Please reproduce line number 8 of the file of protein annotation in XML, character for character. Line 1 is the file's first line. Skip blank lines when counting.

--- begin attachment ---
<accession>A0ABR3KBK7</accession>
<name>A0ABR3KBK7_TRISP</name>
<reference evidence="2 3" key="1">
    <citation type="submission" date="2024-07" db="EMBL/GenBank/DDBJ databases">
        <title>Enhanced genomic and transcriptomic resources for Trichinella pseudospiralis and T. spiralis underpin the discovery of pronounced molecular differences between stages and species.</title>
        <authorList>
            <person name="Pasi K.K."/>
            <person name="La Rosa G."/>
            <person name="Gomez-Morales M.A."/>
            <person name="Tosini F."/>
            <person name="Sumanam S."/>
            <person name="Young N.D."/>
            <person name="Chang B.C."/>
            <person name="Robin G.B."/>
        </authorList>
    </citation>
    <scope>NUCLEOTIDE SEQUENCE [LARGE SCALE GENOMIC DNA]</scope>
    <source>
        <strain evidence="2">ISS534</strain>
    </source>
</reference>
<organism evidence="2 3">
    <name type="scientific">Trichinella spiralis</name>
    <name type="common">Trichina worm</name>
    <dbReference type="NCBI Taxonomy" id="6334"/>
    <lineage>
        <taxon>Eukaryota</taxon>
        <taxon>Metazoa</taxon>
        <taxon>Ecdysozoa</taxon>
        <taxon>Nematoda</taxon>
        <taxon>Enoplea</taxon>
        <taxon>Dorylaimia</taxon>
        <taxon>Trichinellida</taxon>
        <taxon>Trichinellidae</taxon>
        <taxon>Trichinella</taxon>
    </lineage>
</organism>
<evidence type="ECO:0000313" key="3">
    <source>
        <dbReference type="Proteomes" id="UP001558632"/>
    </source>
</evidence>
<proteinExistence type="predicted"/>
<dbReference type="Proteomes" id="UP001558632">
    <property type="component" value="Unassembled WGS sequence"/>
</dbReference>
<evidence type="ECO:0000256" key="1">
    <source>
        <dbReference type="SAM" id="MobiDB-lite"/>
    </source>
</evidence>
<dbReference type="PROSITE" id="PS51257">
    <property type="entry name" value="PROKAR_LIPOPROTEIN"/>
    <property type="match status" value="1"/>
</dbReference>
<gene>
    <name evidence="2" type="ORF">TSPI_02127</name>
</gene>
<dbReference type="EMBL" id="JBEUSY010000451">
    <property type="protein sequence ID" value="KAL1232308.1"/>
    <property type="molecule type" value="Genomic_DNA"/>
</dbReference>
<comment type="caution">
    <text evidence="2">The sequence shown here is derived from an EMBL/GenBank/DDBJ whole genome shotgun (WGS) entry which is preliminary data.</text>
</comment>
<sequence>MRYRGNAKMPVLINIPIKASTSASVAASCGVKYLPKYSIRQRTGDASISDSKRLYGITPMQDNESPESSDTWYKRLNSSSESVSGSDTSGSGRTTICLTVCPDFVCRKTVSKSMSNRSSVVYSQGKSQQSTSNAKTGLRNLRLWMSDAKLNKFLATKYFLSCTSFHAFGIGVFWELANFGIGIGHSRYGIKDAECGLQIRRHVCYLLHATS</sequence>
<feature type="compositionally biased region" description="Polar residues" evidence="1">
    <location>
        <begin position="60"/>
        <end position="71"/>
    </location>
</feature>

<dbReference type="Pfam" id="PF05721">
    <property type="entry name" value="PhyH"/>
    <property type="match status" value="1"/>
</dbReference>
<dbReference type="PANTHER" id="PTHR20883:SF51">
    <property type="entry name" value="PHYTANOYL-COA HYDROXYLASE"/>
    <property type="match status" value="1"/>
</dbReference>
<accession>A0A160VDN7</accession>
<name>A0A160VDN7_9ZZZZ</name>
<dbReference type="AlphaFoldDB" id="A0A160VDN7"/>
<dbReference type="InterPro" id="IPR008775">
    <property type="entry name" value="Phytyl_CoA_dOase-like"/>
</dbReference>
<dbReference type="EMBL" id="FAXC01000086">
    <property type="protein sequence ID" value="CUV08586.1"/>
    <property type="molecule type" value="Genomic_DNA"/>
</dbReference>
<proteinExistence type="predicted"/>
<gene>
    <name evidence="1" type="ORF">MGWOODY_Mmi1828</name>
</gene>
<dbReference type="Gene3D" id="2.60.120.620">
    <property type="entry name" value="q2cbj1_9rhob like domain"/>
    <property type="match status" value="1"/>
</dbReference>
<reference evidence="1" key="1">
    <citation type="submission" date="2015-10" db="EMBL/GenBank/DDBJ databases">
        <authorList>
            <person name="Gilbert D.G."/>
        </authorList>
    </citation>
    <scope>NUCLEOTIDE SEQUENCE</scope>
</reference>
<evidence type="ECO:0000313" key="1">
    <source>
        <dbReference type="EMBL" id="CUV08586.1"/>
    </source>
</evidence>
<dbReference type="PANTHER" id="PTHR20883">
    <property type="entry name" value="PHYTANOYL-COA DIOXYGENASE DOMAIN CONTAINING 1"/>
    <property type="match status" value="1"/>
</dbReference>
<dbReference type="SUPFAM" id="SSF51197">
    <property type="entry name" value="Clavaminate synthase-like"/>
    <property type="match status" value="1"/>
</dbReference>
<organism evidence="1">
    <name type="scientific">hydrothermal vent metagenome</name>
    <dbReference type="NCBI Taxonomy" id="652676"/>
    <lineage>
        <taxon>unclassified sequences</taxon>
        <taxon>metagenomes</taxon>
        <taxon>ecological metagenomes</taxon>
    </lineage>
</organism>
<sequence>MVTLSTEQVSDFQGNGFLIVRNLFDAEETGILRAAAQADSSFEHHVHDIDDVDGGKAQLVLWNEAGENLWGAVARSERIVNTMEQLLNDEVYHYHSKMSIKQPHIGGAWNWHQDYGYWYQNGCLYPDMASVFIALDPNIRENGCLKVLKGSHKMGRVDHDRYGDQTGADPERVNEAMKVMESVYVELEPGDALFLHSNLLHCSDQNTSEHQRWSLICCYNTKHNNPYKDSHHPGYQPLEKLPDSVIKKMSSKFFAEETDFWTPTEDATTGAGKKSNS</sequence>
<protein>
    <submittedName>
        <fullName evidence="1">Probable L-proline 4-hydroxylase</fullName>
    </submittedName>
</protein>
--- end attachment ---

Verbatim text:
            <person name="La Rosa G."/>